# PLL loop compensation

Discussion in 'Electronic Design' started by Genome, Dec 5, 2003.

1. ### GenomeGuest

Now I've got an EXOR gate with a gain of X/180 volts per degree

And I've got a VCO with a gain of -j360(Fmax-Fmin)/Xf degrees per volt

I multiply them together and get a gain of

Gbum = -j2(Fmax - Fmin)/f

That's a first order system with a constant 90 degrees phase lag.

Setting the gain of my bum to unity and rearranging gives me the crossover
frequency as

fco = 2(Fmax - Fmin)

Now I'm a simple sort so I'm not going to beat my head over the various
barrels of some such otherwise. I don't know!

You know this is fun. The first loop I ever stabilized was a 4046 one. I
pissed about soldering bits in and out of the piece of shit and it really
fucked me off. Then I read what Horrowitz and Hill said about it..... did
the sums and the bastard worked. I smiled so much the top of my head fell
off.

I will now introduce something called the smegabout. Smegabout is the amount
of jitterybug you want from the VCO and it's something to do with the
ripplyness divided by something else at the input to the VCO.

See... I do not have a basic clue.

Never mind.... I will pick a smegabout figure of 1/100 and that defines the
two resistors that sit in between my EXOR output and my VCO input. I can,
near enough, just set up a voltage divider with the resistor in series with
the output 100 times the one that goes to no volts.

Putting that in the sum gives me

fco = (Fmax - Fmin)/50

I'll call the input thing Fin and I'll set up my VCO so it produces the same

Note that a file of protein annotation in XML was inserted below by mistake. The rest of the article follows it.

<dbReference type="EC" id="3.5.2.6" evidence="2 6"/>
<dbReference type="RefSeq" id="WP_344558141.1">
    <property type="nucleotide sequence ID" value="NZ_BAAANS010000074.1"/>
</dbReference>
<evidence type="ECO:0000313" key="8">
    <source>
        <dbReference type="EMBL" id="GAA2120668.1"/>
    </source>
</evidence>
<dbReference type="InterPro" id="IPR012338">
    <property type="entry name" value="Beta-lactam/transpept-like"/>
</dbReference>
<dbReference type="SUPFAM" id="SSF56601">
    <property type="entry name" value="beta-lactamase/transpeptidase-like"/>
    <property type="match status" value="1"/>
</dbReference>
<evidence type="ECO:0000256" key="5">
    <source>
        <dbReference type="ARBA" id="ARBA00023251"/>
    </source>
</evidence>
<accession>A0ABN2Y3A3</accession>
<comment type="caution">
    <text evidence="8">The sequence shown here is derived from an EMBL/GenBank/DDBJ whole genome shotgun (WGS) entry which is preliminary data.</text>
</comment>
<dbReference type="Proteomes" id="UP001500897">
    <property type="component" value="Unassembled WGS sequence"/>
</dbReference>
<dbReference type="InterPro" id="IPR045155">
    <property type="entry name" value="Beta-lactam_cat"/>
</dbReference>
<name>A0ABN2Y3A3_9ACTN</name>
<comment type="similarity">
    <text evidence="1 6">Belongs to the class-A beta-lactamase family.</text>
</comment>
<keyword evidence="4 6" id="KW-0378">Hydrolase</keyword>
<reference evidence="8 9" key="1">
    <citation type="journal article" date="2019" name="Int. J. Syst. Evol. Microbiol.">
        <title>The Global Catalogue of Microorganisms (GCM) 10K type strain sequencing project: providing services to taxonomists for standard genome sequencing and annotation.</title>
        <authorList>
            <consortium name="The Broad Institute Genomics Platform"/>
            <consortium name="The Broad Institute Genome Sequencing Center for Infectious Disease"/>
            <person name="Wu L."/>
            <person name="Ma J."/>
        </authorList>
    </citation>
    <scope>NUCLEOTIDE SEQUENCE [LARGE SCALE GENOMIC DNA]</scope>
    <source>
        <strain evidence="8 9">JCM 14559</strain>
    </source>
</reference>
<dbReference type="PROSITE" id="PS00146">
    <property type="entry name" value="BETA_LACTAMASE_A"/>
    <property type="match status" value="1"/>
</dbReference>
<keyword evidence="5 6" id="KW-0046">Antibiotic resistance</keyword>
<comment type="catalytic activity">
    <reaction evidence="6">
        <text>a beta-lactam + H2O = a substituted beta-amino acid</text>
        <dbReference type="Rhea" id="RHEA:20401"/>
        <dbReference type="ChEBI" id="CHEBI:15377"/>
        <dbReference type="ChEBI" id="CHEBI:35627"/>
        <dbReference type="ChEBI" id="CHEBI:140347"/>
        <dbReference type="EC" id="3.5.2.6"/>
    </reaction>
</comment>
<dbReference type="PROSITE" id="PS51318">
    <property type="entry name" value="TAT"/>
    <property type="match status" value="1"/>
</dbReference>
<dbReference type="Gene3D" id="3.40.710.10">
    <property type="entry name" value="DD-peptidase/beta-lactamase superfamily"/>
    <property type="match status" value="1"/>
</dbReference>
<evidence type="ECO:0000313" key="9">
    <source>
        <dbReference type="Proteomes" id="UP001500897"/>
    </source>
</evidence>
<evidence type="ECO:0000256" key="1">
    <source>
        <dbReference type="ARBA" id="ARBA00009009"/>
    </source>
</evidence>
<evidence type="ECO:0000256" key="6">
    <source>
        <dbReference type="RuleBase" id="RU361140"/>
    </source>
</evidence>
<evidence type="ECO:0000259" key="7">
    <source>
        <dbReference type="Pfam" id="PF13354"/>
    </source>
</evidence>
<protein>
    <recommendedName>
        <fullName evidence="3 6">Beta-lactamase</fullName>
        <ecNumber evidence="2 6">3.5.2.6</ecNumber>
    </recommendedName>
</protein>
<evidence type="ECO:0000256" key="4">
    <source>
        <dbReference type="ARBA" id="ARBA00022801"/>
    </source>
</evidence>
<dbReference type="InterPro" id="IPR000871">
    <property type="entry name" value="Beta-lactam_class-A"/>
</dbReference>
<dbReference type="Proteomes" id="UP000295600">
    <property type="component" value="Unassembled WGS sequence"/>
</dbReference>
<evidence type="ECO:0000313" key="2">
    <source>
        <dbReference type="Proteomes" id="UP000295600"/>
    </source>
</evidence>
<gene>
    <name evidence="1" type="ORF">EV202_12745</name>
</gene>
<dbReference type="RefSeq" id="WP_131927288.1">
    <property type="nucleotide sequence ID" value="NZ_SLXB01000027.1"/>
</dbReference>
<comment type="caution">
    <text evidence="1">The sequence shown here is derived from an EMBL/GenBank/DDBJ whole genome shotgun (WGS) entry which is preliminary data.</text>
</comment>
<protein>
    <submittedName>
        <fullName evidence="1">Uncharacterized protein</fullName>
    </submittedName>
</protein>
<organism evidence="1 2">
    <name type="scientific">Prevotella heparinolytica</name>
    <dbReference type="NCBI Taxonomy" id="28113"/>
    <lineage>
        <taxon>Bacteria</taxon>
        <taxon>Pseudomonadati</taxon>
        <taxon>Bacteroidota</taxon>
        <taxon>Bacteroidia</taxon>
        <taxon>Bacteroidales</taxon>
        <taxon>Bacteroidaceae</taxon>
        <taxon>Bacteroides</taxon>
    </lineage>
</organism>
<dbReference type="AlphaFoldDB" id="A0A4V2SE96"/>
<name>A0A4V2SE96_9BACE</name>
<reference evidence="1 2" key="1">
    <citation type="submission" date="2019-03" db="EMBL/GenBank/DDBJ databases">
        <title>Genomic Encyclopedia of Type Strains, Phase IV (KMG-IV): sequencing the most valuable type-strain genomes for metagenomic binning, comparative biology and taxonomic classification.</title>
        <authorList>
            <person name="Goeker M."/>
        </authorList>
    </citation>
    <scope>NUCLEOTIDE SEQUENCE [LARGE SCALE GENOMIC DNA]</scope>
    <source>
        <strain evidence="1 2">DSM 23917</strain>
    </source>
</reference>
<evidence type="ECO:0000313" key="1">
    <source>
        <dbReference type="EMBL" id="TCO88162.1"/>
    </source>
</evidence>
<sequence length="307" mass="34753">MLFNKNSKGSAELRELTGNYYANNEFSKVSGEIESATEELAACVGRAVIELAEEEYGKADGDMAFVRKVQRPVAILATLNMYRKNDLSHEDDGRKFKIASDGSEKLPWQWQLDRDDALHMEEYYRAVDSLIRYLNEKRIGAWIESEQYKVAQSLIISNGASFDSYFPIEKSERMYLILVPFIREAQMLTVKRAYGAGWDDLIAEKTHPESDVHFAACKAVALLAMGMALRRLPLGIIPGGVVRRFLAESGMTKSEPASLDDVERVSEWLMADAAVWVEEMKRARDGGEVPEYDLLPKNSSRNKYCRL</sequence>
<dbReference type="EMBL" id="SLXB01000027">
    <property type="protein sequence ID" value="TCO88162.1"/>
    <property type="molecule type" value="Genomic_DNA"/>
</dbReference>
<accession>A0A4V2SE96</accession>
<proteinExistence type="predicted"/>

frequency when its input is at X/2. Then I'll pick a crossover frequency of
Fin/10......

OK... My center frequency is Fin and, if my VCO is linear then...

Fmax = Fin + abit
Fmin = Fin - abit

and fco = Fin/10

So

Fin/10 = (Fin + abit - Fin + abit)/50

Fin/10 = 2abit/50

abit = 2.5Fin

So.... I set up my VCO so

Fmax = 3.25Fin

and

Fmin = -1.5Fin

Oooooooooooh Shit! Who said life was easy?

Taking four steps back.......

Fmax - Fmin = 3.25Fin + 1.5Fin

Fmax - Fmin = 4.75Fin

And I'll throw away that idea about it sitting at X/2 when it's happy.

Then I'll set Fmin at Fin/2 which gives me Fmax at 5.25Fin. And it locks
with questionmark volts at the VCO input.

I can't help thinking that there might be a better solution. Knob.

Anyways, having done all that, it's a thing that crosses over at Fin/10
first order. I go and stick a capacitor in series with the resistor to
ground such that its value is something like 1/2piRg(Fin/20) or sum such.

Yazza Yazza Yazza.

NURP

2. ### Winfield HillGuest

Genome wrote...
ROFLOL, more fun than a barrel of monkeys. I imagine.

Thanks,
- Win

whill_at_picovolt-dot-com

3. ### GenomeGuest

That would be ROTFLMAO.

DNA

4. ### Tim AutonGuest

ITWMROFLOLSFY.

YDNNTT.

TAIS.

IHYMASWGBNAGAYD.

Tim

5. ### John LarkinGuest

The VCO is an integrator, at least as far as we (you, me, and the XOR
gate) are concerned.

Suppose we had a vco with a sensitivity of 1 MHz/volt. It drives an
xor phase detector powered by vcc, and suppose the reference freq is
the same as the vco freq. Now whack the vco input by one volt, and you
get a 1 MHz triangle wave out of the xor (plus some hf trash which
we'll ignore.) So the integration constant is 1e6 * 2 * Vcc, or
kvco*2*vcc to be academic. So this

in---------vco------------xorin
xorout--------out
refosc---------xorin

has a transfer function of 2*vcc*kvco/s,

where s is the integration operator and where xorin is pronounced
'whoring'.

That has a 90 degree lag at all freqs, but also a declining gain as
1/f. So if you close this loop with a simple r-c lowpass filter, it
rings like a bandit, or more likely oscillates.

But because it's an integrator, it's fairly insensitive to ripple on
the vco control voltage, so high-frequency ripple at the filter output
tends not to be a big deal.
Smegabout isn't just a linear thing because of this 1/f rolloff, so
jitter will be better than the ratio of the resistors in the filter...